An important part of espresso making is water flow rate. Yesterday we tackled such an issue on bar. Commercial espresso machines are simply boilers, combined with switches and mechanical valves, a motor (nowadays) and a pump. Yesterday both our motor and pump failed, and we are unsure in which order.
Commercial equipment is normally plumbed in to a water line (it is directly connected to the cities water supply, like a sink or dishwasher). The condition of the water is just as important as the consistency in pressure. At our bar building pressure is high, and we include a pressure regulator/ reducing valve, which steps pressure down with the purpose of smoothing out flow rate. The flow rate of the water is directly connected to the flow rate of the espresso. Normally with commercial espresso machines there is a pump, mounted externally or just outside the machine, which boosts incoming line pressure by a set amount. Any irregularity in the water pressure will simply be boosted by the pump, so incoming pressure will almost directly affect after pump pressure. This is super important, and to the unskilled imagine the espresso machine you see on a daily basis to have a remote pump and motor, normally located under the machine in a cabinet.
There is an electrical cord leading from the machine to the motor. There is a water line leading to the pump (mounted directly on motor), and a line leading to the espresso machine.
The job of the pump is to amplify water pressure so that it may force its way through the coffee structure and extract the “espresso.”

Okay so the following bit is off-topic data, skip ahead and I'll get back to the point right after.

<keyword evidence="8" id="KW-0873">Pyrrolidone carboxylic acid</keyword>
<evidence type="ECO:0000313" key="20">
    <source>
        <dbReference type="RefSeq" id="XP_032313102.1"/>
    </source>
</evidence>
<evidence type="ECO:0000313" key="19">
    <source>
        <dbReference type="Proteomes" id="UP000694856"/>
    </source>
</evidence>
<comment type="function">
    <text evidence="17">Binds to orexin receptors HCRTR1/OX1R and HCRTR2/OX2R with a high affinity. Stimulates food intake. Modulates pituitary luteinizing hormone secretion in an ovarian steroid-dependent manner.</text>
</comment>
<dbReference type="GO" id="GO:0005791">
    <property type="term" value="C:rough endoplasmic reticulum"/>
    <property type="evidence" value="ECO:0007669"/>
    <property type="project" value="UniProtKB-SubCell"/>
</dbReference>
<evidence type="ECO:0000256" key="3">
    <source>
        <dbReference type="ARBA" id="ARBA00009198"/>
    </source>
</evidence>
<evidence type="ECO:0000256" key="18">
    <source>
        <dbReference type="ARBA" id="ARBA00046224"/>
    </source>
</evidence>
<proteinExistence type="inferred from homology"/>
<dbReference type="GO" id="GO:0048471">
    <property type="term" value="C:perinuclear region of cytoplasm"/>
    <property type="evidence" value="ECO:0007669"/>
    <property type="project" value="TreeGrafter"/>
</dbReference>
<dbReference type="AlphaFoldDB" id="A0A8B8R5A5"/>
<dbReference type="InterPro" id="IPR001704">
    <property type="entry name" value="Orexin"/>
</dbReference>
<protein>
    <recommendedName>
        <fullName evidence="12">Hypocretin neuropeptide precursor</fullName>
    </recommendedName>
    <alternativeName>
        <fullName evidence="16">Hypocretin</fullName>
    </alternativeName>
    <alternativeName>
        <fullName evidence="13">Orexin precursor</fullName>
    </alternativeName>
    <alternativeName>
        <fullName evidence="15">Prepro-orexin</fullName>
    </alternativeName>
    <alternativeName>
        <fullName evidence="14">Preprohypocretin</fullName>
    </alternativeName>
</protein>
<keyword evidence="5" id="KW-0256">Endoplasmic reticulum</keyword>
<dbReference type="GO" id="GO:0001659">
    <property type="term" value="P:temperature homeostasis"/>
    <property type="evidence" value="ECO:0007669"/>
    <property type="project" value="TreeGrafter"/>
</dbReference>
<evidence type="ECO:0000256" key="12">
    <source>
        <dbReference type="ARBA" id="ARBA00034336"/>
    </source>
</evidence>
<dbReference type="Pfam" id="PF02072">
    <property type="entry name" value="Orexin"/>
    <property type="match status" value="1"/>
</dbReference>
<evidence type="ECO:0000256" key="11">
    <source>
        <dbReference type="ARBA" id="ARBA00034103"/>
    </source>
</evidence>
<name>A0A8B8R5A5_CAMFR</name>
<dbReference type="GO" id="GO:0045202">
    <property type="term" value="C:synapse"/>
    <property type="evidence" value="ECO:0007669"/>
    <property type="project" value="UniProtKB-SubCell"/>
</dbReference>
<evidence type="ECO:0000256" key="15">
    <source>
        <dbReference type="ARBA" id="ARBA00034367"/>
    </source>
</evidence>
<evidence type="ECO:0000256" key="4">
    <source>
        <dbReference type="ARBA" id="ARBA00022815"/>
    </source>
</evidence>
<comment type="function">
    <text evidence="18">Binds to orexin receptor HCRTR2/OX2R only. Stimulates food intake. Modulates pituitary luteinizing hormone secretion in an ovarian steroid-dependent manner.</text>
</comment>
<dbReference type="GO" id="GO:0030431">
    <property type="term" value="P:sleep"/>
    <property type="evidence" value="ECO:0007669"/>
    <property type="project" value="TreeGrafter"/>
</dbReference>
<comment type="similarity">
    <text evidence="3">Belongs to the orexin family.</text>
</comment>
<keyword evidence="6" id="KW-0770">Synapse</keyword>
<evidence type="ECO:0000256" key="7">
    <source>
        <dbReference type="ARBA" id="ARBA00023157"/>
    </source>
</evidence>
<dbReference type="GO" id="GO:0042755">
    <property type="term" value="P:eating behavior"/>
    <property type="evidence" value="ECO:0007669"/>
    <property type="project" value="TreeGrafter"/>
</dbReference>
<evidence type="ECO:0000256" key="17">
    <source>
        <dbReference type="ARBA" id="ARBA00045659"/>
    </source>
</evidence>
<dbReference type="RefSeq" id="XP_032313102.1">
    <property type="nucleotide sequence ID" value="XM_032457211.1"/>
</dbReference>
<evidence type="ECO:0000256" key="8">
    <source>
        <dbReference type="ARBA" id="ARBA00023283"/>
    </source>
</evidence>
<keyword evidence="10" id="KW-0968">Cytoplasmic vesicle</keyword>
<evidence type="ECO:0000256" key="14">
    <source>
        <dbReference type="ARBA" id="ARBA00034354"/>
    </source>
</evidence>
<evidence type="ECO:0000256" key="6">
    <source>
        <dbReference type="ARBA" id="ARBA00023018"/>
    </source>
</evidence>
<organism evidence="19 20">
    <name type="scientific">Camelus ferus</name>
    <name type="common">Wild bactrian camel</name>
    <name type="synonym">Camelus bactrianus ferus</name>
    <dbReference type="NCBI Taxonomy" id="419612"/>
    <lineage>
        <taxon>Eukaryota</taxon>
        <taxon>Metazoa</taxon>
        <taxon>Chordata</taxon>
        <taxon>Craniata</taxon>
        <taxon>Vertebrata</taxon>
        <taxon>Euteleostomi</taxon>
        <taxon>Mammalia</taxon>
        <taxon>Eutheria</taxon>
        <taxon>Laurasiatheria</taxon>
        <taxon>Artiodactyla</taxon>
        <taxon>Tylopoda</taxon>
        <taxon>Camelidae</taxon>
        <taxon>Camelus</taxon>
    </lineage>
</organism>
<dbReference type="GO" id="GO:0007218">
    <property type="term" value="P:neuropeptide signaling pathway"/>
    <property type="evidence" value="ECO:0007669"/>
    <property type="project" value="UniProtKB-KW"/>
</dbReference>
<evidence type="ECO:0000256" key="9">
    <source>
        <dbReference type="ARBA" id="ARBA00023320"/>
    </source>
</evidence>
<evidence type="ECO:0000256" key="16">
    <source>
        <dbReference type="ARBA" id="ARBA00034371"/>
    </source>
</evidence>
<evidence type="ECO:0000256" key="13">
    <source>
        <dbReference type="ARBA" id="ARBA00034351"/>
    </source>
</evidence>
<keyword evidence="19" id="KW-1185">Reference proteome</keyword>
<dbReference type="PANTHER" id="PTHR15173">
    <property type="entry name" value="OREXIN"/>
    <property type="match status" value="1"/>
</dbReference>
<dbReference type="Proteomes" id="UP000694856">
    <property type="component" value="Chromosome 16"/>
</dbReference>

When the burning/electrical fire smell came from the pump motor, we knew we were in trouble. Biking to the roastery we received a new motor and pump, coming back to replace.The motor held a distinctly awful smell, and the pump bearings had seized and would not turn. There are two thoughts- one that the motor overheated and killed the pump bearings, or that the bearings seized on the pump and fried the motor. When we diagnosed the issue the machine was pulling wonderful espresso, but it smelled near death. So since we replaced the unit…
The Pump is responsible for the pressure of water pushing through the coffee grounds. When replacing the pump it is vital to adjust the new pump to create the pressure one wants. Who can trust factory offsets? In this scenario we moved from an arbitrary 114psi to 109psi using the scace device- which is… pretty arbitrary, yet relevant. This calibration tool is our reference point. Lower pressure results in not as much extractive force. This was a fun excersize, and i have to say- it was one of the best days.